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What Does 2022 Hold For Online Marketplaces?

This blog will provide you with everything you need to know about the future of online marketplaces in 2022.

2021 especially has seen the growth of online marketplaces increase quickly, and positively - online brands such as Amazon, Ebay and Wayfair are dominating the online marketplace and throughout the last 2 years have become many people's go to shopping place. As covid-19 had massive effects on almost every industry, one that took a major hit was high street retail. All bricks and mortar stores had to close for a long period of time - and those that didn't have an online presence or platform simply didn’t survive. The changes to the way we had to shop forced everyone to move their shopping habits online, which is where the main growth of these online marketplaces has come from … and it doesn't seem to be slowing down.


Statistics show that 91% of shoppers in the UK are now shopping with online marketplaces at least once a month. This increased spending online has seen the market leader Amazon grow from big to huge - with Amazon's profits almost tripling in the first few months of 2021 alone. Since the pandemic started Amazon has reported its revenue has increased by 44% overall (£77bn).


So , with the online marketplace presence continuing to grow, and the demand for more is coming.


What does this mean for online marketplaces in 2022? And what changes can we expect to see?

What is an online marketplace?

Firstly, let's start by understanding what an online marketplace is….


An online marketplace is an e-commerce website that connects sellers with buyers. Often known as an electronic marketplace where all of the transactions are managed by the website owner. Companies use online marketplaces to reach customers who want to purchase their products and services - in an easy and efficient way. As external factors have changed what consumers demand from businesses, sellers have had to adapt to processes to provide them with the quickest, and most hassle-free services. Good examples of online marketplaces that most are familiar with would be Amazon, and ebay.

Although online marketplaces were a major trend in 2021 and became a necessity at the start of the pandemic, they have in fact been around since 1995 - which was when ebay was launched.


Ebay became the first buy and auction marketplace online that brought sellers and buyers together in one platform - starting a trend for many other businesses to follow suit. Today online marketplaces are a thing of the norm and over 48% of shoppers will go directly to a large online marketplace when looking to purchase an item online.


So, other than the external factors that have played a part in the increase in popularity of online marketplaces, why else are they beneficial to both buyers and sellers?

The benefits of an online marketplace

  • Additional source of revenue for existing businesses

  • Cuts down marketing costs

  • Allows businesses to internationalise themselves

  • Creates transparency in availability, stock levels, and prices

  • Buyers are able to compare prices

  • Allows you to have a functioning company 24/7 (you can make sales at any time of the day)

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Predictions for the online marketplace in 2022

So, now you're up to speed with what an online marketplace is and why it was one of the biggest trends of 2021, it's time to look at what we can expect to see in 2022. Now that the pandemic is more controlled and lives are going back to normal in most places, will shops that were once closed, and places that had to turn to online marketplaces? The simple answer is …. Yes.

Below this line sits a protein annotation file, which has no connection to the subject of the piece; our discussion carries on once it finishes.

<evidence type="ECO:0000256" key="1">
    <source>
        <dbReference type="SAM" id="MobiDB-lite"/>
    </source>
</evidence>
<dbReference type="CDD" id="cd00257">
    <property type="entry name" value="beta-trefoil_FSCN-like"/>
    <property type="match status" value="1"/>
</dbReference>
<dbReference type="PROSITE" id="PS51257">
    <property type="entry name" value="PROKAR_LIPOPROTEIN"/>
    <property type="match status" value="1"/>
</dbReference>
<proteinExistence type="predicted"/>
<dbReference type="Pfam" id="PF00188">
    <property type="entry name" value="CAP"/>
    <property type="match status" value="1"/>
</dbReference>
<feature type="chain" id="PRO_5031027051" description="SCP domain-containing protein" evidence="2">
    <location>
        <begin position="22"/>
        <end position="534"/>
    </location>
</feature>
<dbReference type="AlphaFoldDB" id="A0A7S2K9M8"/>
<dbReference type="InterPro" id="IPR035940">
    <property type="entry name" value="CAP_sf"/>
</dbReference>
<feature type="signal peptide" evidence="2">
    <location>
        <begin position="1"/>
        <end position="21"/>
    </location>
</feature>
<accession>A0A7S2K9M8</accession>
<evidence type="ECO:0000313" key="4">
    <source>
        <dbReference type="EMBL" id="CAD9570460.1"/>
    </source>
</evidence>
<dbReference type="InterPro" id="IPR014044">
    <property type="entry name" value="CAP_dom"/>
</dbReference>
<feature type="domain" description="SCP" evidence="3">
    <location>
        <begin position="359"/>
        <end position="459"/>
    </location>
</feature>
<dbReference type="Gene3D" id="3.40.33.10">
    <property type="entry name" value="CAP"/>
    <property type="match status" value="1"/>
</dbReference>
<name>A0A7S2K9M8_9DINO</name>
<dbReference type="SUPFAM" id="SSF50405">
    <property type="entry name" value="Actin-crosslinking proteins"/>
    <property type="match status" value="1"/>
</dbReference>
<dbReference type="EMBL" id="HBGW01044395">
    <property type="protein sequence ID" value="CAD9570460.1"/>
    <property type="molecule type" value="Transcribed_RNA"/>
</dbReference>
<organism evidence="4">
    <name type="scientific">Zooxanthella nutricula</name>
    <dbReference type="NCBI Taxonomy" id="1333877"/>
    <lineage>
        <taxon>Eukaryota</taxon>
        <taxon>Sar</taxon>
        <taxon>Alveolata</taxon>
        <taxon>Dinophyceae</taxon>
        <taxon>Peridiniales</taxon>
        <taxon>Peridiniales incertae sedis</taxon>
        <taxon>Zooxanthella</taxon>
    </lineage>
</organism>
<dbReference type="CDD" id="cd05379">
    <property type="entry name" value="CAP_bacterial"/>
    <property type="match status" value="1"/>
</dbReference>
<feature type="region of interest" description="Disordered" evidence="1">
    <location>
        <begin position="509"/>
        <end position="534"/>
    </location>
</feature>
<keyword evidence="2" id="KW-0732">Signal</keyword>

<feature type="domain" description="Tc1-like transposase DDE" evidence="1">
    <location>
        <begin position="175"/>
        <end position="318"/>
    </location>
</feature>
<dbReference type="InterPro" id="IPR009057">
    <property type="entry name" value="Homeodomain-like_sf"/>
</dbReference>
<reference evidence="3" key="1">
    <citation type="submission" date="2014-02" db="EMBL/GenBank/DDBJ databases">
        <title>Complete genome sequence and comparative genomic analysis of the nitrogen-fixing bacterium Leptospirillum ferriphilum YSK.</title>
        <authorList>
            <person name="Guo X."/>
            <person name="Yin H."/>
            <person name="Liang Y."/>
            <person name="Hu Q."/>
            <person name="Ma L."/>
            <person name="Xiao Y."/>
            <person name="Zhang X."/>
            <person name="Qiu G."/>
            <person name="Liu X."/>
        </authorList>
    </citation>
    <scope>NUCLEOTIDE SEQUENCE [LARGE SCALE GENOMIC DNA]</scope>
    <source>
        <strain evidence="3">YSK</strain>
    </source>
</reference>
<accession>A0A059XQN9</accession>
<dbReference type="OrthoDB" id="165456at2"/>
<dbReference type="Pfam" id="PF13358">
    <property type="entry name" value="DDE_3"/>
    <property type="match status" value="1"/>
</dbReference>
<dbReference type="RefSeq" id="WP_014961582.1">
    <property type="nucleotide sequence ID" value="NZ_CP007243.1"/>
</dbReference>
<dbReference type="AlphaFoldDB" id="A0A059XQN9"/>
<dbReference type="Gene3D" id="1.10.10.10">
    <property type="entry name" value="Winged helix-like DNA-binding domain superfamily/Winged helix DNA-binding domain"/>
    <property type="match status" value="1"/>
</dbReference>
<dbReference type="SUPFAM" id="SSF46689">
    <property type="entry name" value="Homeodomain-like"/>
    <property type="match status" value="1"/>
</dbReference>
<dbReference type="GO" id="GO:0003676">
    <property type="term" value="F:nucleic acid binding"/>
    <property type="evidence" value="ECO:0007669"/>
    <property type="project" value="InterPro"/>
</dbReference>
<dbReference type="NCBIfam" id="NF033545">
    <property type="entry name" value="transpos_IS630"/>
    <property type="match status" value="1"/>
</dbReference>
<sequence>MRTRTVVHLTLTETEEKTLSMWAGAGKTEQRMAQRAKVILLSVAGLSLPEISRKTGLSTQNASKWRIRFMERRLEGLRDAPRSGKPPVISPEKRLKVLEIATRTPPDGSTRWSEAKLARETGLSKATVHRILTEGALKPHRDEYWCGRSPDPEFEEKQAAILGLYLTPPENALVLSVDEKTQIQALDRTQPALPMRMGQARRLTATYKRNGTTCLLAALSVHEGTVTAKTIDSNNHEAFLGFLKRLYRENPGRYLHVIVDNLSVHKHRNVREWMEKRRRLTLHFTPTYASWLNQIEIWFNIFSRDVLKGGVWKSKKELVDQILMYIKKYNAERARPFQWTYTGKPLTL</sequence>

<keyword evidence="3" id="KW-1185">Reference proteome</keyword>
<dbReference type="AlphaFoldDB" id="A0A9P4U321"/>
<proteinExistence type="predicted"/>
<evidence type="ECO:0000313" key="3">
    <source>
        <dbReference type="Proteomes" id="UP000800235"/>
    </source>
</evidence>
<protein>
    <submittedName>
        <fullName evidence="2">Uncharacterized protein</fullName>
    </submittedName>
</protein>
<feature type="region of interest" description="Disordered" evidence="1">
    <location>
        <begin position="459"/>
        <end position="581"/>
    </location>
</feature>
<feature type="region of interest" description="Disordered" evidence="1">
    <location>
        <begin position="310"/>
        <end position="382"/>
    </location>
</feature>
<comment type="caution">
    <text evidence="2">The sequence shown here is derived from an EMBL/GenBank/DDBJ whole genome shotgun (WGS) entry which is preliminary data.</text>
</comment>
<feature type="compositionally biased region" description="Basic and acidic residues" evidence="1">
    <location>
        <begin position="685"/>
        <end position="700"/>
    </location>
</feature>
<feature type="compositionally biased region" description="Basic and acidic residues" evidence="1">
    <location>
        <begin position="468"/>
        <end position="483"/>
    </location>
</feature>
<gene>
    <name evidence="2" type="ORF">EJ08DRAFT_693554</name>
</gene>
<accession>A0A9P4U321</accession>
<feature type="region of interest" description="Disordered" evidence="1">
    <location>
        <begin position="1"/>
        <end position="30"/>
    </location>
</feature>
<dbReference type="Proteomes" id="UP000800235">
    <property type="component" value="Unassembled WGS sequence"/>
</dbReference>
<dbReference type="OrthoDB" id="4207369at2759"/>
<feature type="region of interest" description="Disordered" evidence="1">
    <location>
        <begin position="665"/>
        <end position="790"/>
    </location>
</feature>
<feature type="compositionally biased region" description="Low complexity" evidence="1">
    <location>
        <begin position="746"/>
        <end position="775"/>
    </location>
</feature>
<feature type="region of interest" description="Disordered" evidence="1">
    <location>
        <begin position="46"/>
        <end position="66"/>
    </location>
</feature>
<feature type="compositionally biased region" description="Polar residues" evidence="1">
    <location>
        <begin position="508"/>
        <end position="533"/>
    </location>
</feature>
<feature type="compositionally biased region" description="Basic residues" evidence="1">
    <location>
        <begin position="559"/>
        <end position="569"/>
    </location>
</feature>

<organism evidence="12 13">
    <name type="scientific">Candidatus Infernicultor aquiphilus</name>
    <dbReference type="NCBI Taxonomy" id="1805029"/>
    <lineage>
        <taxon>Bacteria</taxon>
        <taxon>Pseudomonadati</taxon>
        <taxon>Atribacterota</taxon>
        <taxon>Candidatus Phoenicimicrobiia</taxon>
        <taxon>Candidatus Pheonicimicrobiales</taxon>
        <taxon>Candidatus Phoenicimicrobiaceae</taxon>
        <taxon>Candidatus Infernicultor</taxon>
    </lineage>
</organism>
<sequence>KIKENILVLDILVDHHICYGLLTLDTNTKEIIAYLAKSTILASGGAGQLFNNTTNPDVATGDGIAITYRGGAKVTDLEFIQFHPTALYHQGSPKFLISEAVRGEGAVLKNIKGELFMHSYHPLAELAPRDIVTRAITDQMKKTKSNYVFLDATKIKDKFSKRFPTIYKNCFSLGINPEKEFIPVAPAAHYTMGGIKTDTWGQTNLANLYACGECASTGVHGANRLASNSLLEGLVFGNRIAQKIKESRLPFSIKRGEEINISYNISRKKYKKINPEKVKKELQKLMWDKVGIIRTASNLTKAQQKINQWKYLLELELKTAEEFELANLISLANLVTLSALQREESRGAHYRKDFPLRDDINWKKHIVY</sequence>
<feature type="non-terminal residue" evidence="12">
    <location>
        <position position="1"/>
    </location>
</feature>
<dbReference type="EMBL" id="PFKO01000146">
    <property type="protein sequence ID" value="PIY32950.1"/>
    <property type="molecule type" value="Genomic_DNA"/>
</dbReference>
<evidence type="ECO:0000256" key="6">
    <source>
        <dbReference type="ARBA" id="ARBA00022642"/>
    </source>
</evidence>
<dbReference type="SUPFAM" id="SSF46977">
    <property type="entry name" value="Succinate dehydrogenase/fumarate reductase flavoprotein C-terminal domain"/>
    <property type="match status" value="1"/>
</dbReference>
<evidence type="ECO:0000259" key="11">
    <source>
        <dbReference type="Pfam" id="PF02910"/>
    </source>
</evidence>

Many businesses' online presence has helped them create more revenue and gain a bigger audience, so to continue to use this method of selling would make sense - but what things are going to change this year?


Let's take a look …..

The year of the marketplace

2022 is predicted to be the ‘Year of the marketplace’ - and we’re not surprised. Amazon has been an example over the last two years of how successful an online marketplace truly can be - and other marketplaces are now fast approaching their success. There are a number of online marketplaces now that have different services, from retail, social media, and auction to craftworks. Although they are forming different channels, they are all growing in one space - the online marketplace.


“In future, protecting brands will mean making sure that your customers have the same emotional experience wherever they buy in the ecommerce environment. That means making sure that the tone of voice and visual look and feel is consistent across the multiple different layouts and formats dictated by the new superpower marketplaces.” - Mel Henson, Head of Creative at Optimizon


The move to the marketplace model is being driven by increasingly sophisticated offerings. For consumers, it brings convenience, choice and value, whilst also providing sellers with access to a large audience, alongside valuable services like fulfilment and payments - which increase their usability.


In 2022 alone the online marketplace model is expected to grow by 15%, as it drives the largest fundamental shift in consumer spending since the emergence of ecommerce. Online marketplaces are rapidly becoming the first port of call for both customers and suppliers, and the days of these platforms being a hub for jumbled second-hand auctioned off stock are a memory of the past - 2022 could truly be the year of the marketplace.

Brand control

We know that using online marketplaces has risen in popularity due to its convenience with shoppers, but what does it bring to brand themselves?


Marketplaces such as Amazon have previously refused to sell other brands items on their platform - and simply would sell the products as if they were Amazons. However, as of this year we may see some changes in this.